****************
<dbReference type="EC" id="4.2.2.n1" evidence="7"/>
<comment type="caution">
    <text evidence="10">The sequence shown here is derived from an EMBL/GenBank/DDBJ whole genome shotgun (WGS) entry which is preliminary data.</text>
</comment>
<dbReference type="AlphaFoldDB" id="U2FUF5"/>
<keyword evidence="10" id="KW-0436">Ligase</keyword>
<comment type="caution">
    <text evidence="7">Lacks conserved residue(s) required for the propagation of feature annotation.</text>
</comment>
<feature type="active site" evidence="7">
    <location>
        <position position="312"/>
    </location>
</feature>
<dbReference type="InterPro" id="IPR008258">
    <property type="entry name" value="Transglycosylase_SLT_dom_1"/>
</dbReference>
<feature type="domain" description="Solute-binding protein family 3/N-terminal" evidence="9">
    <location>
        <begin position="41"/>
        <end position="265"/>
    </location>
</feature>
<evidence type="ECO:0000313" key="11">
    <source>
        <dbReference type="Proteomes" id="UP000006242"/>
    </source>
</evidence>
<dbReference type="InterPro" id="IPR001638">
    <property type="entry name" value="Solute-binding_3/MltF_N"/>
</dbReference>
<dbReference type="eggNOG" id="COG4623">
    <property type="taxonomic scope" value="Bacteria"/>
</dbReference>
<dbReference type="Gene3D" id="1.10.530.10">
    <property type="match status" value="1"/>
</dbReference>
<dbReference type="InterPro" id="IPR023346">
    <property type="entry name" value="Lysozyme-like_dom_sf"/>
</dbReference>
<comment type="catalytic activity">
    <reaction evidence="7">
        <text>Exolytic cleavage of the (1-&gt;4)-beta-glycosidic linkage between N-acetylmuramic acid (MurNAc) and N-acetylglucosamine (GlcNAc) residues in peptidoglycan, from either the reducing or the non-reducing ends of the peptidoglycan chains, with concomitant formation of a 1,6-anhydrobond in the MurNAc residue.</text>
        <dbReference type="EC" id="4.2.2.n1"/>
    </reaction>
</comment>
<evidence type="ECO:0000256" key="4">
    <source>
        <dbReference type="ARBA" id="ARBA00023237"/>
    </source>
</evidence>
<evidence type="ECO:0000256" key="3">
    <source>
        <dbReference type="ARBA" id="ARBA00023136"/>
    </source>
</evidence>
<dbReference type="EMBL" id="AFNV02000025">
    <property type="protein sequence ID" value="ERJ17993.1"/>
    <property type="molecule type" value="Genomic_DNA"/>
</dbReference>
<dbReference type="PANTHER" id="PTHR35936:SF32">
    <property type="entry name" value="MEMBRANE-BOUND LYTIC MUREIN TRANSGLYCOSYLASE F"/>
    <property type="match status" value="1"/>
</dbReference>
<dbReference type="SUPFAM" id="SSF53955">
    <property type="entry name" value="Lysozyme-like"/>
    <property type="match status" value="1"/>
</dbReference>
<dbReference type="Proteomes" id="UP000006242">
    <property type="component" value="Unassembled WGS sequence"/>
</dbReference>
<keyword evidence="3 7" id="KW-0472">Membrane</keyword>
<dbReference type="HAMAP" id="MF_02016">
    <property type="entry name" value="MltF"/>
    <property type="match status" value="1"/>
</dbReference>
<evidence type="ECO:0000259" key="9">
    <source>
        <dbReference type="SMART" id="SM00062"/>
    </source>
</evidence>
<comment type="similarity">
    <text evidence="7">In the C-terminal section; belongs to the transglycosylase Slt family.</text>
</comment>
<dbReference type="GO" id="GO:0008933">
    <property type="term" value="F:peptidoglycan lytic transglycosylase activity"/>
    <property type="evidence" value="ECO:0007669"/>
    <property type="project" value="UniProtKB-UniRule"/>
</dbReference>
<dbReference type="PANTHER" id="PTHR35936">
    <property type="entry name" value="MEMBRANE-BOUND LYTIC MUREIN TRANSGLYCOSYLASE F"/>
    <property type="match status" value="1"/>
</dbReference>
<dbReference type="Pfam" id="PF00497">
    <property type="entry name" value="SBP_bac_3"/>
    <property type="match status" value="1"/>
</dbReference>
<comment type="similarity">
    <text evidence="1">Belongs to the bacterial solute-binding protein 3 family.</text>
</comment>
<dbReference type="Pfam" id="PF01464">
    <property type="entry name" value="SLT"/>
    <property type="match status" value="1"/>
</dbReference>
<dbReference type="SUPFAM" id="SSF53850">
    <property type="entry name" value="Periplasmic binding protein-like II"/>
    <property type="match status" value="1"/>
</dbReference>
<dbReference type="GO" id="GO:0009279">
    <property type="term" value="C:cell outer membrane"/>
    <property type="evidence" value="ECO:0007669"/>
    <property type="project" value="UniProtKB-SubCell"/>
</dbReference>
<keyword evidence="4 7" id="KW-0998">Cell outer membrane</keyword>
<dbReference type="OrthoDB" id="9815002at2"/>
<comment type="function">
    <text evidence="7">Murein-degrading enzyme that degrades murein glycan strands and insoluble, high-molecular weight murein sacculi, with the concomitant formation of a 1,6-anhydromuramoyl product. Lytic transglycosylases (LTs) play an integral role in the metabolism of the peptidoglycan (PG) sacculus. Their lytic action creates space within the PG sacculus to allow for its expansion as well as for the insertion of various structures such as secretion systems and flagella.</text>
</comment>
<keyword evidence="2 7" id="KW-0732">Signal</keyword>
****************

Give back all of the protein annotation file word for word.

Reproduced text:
<dbReference type="EC" id="4.2.2.n1" evidence="7"/>
<comment type="caution">
    <text evidence="10">The sequence shown here is derived from an EMBL/GenBank/DDBJ whole genome shotgun (WGS) entry which is preliminary data.</text>
</comment>
<dbReference type="AlphaFoldDB" id="U2FUF5"/>
<keyword evidence="10" id="KW-0436">Ligase</keyword>
<comment type="caution">
    <text evidence="7">Lacks conserved residue(s) required for the propagation of feature annotation.</text>
</comment>
<feature type="active site" evidence="7">
    <location>
        <position position="312"/>
    </location>
</feature>
<dbReference type="InterPro" id="IPR008258">
    <property type="entry name" value="Transglycosylase_SLT_dom_1"/>
</dbReference>
<feature type="domain" description="Solute-binding protein family 3/N-terminal" evidence="9">
    <location>
        <begin position="41"/>
        <end position="265"/>
    </location>
</feature>
<evidence type="ECO:0000313" key="11">
    <source>
        <dbReference type="Proteomes" id="UP000006242"/>
    </source>
</evidence>
<dbReference type="InterPro" id="IPR001638">
    <property type="entry name" value="Solute-binding_3/MltF_N"/>
</dbReference>
<dbReference type="eggNOG" id="COG4623">
    <property type="taxonomic scope" value="Bacteria"/>
</dbReference>
<dbReference type="Gene3D" id="1.10.530.10">
    <property type="match status" value="1"/>
</dbReference>
<dbReference type="InterPro" id="IPR023346">
    <property type="entry name" value="Lysozyme-like_dom_sf"/>
</dbReference>
<comment type="catalytic activity">
    <reaction evidence="7">
        <text>Exolytic cleavage of the (1-&gt;4)-beta-glycosidic linkage between N-acetylmuramic acid (MurNAc) and N-acetylglucosamine (GlcNAc) residues in peptidoglycan, from either the reducing or the non-reducing ends of the peptidoglycan chains, with concomitant formation of a 1,6-anhydrobond in the MurNAc residue.</text>
        <dbReference type="EC" id="4.2.2.n1"/>
    </reaction>
</comment>
<evidence type="ECO:0000256" key="4">
    <source>
        <dbReference type="ARBA" id="ARBA00023237"/>
    </source>
</evidence>
<evidence type="ECO:0000256" key="3">
    <source>
        <dbReference type="ARBA" id="ARBA00023136"/>
    </source>
</evidence>
<dbReference type="EMBL" id="AFNV02000025">
    <property type="protein sequence ID" value="ERJ17993.1"/>
    <property type="molecule type" value="Genomic_DNA"/>
</dbReference>
<dbReference type="PANTHER" id="PTHR35936:SF32">
    <property type="entry name" value="MEMBRANE-BOUND LYTIC MUREIN TRANSGLYCOSYLASE F"/>
    <property type="match status" value="1"/>
</dbReference>
<dbReference type="SUPFAM" id="SSF53955">
    <property type="entry name" value="Lysozyme-like"/>
    <property type="match status" value="1"/>
</dbReference>
<dbReference type="Proteomes" id="UP000006242">
    <property type="component" value="Unassembled WGS sequence"/>
</dbReference>
<keyword evidence="3 7" id="KW-0472">Membrane</keyword>
<dbReference type="HAMAP" id="MF_02016">
    <property type="entry name" value="MltF"/>
    <property type="match status" value="1"/>
</dbReference>
<evidence type="ECO:0000259" key="9">
    <source>
        <dbReference type="SMART" id="SM00062"/>
    </source>
</evidence>
<comment type="similarity">
    <text evidence="7">In the C-terminal section; belongs to the transglycosylase Slt family.</text>
</comment>
<dbReference type="GO" id="GO:0008933">
    <property type="term" value="F:peptidoglycan lytic transglycosylase activity"/>
    <property type="evidence" value="ECO:0007669"/>
    <property type="project" value="UniProtKB-UniRule"/>
</dbReference>
<dbReference type="PANTHER" id="PTHR35936">
    <property type="entry name" value="MEMBRANE-BOUND LYTIC MUREIN TRANSGLYCOSYLASE F"/>
    <property type="match status" value="1"/>
</dbReference>
<dbReference type="Pfam" id="PF00497">
    <property type="entry name" value="SBP_bac_3"/>
    <property type="match status" value="1"/>
</dbReference>
<comment type="similarity">
    <text evidence="1">Belongs to the bacterial solute-binding protein 3 family.</text>
</comment>
<dbReference type="Pfam" id="PF01464">
    <property type="entry name" value="SLT"/>
    <property type="match status" value="1"/>
</dbReference>
<dbReference type="SUPFAM" id="SSF53850">
    <property type="entry name" value="Periplasmic binding protein-like II"/>
    <property type="match status" value="1"/>
</dbReference>
<dbReference type="GO" id="GO:0009279">
    <property type="term" value="C:cell outer membrane"/>
    <property type="evidence" value="ECO:0007669"/>
    <property type="project" value="UniProtKB-SubCell"/>
</dbReference>
<keyword evidence="4 7" id="KW-0998">Cell outer membrane</keyword>
<dbReference type="OrthoDB" id="9815002at2"/>
<comment type="function">
    <text evidence="7">Murein-degrading enzyme that degrades murein glycan strands and insoluble, high-molecular weight murein sacculi, with the concomitant formation of a 1,6-anhydromuramoyl product. Lytic transglycosylases (LTs) play an integral role in the metabolism of the peptidoglycan (PG) sacculus. Their lytic action creates space within the PG sacculus to allow for its expansion as well as for the insertion of various structures such as secretion systems and flagella.</text>
</comment>
<keyword evidence="2 7" id="KW-0732">Signal</keyword>